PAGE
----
"The problem at the border can be solved with the participation of all stakeholders such as the district administration and law agencies. In the last few months, the number of complaints and FIRs have increased... In last six months, we have registered over 500 FIRs," said Y.B. Khurania, Inspector General(IG), BSF, South Bengal Frontier.
Khurania said cattle smuggling widely prevalent along the Bangladesh border.
The apex court last year passed a judgement after which the customs department stopped receiving seized cattle from BSF. Khurania said if some action is taken in the hinterland, then the BSF can focus on more serious crimes such as smuggling of drugs and gold.
"The BSF has seized 19,489 cattle up to August 10, 2019. But the maintenance of these animals has become a new challenge for us as we have no plan in place for animal care. Nearly 2,500 cattle are still in our custody. Some NGOs have come forward, but the problems need further attention," he said.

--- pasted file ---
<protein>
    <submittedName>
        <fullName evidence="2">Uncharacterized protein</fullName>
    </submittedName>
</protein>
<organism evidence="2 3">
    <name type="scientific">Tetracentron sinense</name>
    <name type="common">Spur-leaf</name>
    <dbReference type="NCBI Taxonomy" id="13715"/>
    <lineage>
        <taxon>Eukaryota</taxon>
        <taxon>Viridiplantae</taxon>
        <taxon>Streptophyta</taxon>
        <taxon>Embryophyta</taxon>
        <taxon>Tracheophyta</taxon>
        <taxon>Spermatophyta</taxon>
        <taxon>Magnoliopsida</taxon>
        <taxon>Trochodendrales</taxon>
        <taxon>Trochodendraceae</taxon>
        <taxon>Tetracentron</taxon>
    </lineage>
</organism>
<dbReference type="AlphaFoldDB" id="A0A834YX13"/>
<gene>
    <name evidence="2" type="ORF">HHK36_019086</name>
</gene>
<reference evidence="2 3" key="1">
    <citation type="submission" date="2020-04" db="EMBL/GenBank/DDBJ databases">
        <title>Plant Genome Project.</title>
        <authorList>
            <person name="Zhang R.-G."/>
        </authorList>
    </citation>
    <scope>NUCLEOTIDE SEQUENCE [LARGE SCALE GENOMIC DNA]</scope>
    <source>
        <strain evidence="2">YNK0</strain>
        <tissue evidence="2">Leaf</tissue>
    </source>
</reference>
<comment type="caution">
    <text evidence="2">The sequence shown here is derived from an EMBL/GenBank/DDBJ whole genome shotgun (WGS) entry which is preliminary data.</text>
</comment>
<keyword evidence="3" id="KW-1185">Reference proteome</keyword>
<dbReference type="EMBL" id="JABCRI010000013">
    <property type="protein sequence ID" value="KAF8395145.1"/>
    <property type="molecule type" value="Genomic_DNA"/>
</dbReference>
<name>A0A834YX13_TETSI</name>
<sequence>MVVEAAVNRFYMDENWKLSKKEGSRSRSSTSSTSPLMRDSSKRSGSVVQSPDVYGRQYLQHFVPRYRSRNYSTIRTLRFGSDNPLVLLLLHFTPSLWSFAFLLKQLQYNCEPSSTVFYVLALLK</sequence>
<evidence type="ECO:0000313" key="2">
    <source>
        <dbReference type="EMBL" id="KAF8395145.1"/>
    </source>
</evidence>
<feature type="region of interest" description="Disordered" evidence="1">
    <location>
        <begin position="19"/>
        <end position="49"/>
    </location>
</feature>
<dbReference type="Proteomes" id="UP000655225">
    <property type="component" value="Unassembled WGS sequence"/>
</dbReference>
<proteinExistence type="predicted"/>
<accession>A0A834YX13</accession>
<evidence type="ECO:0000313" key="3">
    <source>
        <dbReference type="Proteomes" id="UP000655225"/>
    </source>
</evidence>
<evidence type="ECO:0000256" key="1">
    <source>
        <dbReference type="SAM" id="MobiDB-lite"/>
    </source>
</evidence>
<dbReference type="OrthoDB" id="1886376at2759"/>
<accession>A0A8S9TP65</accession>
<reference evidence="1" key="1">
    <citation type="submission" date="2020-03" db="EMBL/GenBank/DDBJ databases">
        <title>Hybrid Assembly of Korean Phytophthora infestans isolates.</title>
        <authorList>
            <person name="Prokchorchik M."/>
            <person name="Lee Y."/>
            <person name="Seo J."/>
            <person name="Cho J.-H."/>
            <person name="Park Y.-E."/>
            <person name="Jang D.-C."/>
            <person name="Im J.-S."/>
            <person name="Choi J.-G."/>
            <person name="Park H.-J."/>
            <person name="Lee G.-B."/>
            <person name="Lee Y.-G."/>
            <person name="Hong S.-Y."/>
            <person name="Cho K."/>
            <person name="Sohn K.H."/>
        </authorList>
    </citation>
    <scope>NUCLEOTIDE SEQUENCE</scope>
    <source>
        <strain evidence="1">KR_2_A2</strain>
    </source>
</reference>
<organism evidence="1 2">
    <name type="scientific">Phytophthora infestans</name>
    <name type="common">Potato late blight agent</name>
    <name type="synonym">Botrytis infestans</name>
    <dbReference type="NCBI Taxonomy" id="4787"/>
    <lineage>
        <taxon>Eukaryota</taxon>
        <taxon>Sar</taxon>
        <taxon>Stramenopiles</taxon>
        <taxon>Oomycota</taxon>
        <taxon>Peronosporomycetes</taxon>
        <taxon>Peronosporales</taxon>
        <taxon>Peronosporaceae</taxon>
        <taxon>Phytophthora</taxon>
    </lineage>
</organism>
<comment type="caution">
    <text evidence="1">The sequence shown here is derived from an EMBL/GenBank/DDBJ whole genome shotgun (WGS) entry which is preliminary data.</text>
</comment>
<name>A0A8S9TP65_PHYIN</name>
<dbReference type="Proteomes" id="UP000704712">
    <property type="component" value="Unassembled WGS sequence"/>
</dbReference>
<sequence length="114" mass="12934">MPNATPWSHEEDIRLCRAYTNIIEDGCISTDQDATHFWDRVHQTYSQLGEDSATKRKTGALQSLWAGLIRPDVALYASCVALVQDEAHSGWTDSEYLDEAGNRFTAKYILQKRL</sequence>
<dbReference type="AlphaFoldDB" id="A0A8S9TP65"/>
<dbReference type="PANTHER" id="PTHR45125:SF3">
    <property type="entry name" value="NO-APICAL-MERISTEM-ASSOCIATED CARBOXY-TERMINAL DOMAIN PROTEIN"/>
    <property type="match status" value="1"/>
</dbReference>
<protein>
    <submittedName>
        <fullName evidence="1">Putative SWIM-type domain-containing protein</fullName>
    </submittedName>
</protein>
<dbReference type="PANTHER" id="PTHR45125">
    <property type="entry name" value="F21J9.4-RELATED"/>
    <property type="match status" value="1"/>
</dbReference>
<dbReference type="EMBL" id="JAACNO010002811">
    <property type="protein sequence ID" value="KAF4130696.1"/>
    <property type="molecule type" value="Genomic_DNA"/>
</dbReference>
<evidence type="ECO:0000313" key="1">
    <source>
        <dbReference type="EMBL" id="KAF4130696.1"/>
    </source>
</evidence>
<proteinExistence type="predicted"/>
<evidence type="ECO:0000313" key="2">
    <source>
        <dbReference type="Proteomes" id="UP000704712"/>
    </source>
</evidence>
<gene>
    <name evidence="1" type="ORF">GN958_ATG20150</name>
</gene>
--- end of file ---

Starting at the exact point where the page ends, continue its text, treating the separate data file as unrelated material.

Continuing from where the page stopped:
Owing to the unique terrain of the frontier, which has riverine areas spread across 363 km, fencing and covering the area with floodlights is a challenge. Also, land acquisition in some areas is under process, he said.
Asked about the Centre's project of using smart sensors and laser to secure the border, he said: "Since it involves huge capital investment, we are waiting for the field reports of success of the initial projects in other frontiers. Currently, we have installed CCTV cameras".
The BSF officials recently visited Bangladesh. In September, a delegation of from Bangladesh will visit Kolkata, as both the forces share a very good working relationship.
To strengthen vigil, the Sunderban region will get six new floating border outposts (BOP) next year in addition to the three existing ones. "Hopefully by 2022, these BOPs will be fully functional", Khurania said.
( With inputs from IANS )